Liquid metaphors abound in modernity. Karl Marx set the scene in the most poetic passage of the Communist Manifesto (1848) where—riffing on Shakespeare—he forecast that class society would soon ‘melt into air’. Early in the 20th century, the ‘melting pot’ became a popular if problematic expression for an emergent multicultural society in the United States. In the 1980s, Marshall Berman revisited Marx’s image to recall the ‘creative destruction’ that epitomised 19th century—but not, in Berman’s opinion, 20th century—modernism. By the end of the 20th century, more and more things seemed to be at risk of dissolving, as Zygmunt Bauman argued in an influential series of books beginning with Liquid Modernity (2000). If Bauman’s analysis still maintains a connection with the trajectory first announced by Marx, today we need to recognise that it is not only class relations, but fundamental attributes of human being-in-the-world that are at risk of being swept away: the experience of place and home, the social relations of identity and memory, longstanding traditions for transmitting knowledge—‘nature’ itself—all stand under threat of liquefaction.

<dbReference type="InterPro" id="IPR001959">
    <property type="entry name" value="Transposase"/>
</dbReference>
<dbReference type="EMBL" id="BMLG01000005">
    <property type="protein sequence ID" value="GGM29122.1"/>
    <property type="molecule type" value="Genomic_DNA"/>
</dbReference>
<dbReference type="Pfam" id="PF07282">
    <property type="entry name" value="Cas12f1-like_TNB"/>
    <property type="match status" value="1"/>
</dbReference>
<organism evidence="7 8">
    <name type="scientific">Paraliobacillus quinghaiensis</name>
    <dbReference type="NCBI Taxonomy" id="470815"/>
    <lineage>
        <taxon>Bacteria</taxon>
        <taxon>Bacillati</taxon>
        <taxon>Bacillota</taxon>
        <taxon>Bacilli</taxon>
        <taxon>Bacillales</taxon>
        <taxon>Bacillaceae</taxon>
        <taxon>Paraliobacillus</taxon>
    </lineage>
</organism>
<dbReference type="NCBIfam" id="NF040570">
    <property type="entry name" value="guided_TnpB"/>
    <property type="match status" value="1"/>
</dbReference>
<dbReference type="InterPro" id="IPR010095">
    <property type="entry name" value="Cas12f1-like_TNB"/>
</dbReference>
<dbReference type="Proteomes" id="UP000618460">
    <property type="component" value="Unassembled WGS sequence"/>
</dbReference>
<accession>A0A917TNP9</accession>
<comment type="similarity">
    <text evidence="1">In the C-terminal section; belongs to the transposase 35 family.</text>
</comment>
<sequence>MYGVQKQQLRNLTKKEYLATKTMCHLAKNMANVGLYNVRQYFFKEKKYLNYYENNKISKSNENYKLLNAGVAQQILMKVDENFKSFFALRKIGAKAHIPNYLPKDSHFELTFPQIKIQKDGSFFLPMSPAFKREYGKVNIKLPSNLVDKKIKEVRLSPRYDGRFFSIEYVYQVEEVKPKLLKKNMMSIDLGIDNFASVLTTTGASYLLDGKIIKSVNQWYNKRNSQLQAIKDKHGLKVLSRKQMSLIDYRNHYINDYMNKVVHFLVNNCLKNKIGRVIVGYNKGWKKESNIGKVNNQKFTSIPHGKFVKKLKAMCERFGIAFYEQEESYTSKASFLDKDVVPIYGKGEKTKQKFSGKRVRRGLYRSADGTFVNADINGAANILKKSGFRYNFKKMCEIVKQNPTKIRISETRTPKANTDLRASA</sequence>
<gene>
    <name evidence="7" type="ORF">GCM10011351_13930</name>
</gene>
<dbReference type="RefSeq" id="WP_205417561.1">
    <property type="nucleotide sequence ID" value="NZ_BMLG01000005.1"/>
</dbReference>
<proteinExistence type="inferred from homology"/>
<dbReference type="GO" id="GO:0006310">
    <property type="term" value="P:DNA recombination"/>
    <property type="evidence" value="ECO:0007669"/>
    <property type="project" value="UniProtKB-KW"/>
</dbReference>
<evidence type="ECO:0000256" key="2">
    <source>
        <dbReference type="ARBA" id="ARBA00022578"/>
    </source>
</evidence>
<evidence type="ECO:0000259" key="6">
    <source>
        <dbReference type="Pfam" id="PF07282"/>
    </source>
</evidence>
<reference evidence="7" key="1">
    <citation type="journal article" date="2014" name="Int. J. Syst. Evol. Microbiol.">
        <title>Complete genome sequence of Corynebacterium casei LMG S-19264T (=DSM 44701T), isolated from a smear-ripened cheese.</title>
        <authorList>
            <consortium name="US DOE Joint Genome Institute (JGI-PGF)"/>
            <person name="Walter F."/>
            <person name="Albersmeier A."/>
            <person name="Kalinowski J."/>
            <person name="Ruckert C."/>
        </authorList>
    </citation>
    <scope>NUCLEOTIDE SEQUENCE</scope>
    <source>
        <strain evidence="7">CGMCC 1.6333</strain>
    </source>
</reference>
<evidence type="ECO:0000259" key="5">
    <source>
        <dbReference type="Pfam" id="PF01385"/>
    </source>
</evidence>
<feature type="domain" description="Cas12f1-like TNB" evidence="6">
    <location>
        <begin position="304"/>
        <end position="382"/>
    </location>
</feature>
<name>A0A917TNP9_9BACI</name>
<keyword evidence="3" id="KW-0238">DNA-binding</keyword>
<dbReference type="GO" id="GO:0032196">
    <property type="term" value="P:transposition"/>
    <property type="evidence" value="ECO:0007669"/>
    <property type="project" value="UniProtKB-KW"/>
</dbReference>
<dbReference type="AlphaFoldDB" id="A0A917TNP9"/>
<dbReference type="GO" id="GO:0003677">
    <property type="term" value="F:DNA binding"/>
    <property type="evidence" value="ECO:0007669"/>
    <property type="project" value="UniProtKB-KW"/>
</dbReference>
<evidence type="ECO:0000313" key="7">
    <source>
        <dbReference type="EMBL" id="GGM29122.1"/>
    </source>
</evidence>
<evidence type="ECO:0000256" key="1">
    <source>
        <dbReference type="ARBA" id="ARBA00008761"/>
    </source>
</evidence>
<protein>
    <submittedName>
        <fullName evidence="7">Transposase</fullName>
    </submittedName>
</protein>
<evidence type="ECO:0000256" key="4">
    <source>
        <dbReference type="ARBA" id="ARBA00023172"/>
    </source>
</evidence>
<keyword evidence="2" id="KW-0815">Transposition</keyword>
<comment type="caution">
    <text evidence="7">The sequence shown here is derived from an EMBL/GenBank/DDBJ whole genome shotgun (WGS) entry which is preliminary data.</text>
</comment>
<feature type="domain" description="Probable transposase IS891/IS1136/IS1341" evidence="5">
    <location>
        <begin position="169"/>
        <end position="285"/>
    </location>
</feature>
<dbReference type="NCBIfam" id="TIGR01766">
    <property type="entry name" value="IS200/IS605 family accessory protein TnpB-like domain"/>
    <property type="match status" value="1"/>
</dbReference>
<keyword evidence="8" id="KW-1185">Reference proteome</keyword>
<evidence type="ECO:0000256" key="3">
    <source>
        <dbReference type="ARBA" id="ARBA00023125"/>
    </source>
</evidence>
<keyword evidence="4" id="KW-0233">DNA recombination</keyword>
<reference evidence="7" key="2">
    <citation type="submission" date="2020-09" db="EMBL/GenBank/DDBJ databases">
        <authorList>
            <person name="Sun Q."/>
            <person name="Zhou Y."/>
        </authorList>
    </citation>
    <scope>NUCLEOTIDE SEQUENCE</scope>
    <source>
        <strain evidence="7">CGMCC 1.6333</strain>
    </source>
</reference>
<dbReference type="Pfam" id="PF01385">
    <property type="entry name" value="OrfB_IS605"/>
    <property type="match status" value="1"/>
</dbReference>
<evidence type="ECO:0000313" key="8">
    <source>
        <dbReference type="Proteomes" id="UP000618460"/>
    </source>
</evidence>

The exhibition All that is solid…, curated by Victoria Lynne, makes its nod to Marx, but casts its eye firmly towards this present in which previously solid and stable entities—such as cities and buildings, but also photographs, texts and archives—have become subject to a new mutability. What happens when the built environment changes far faster than a human lifespan? What is the role of the image in the age of Snapchat and WeChat, when photographs are not only ‘pictures’, but also a fund of data and economic value? What can art have to say about this complex nexus between technological transformation, the reshaping of social practices and cultural protocols, and the emergence of new, globalised forms of economy and power that has rendered many of the previous ‘grounds’ of human experience—such as place, city and nation, but also book, writing and archive—somewhat ungrounded?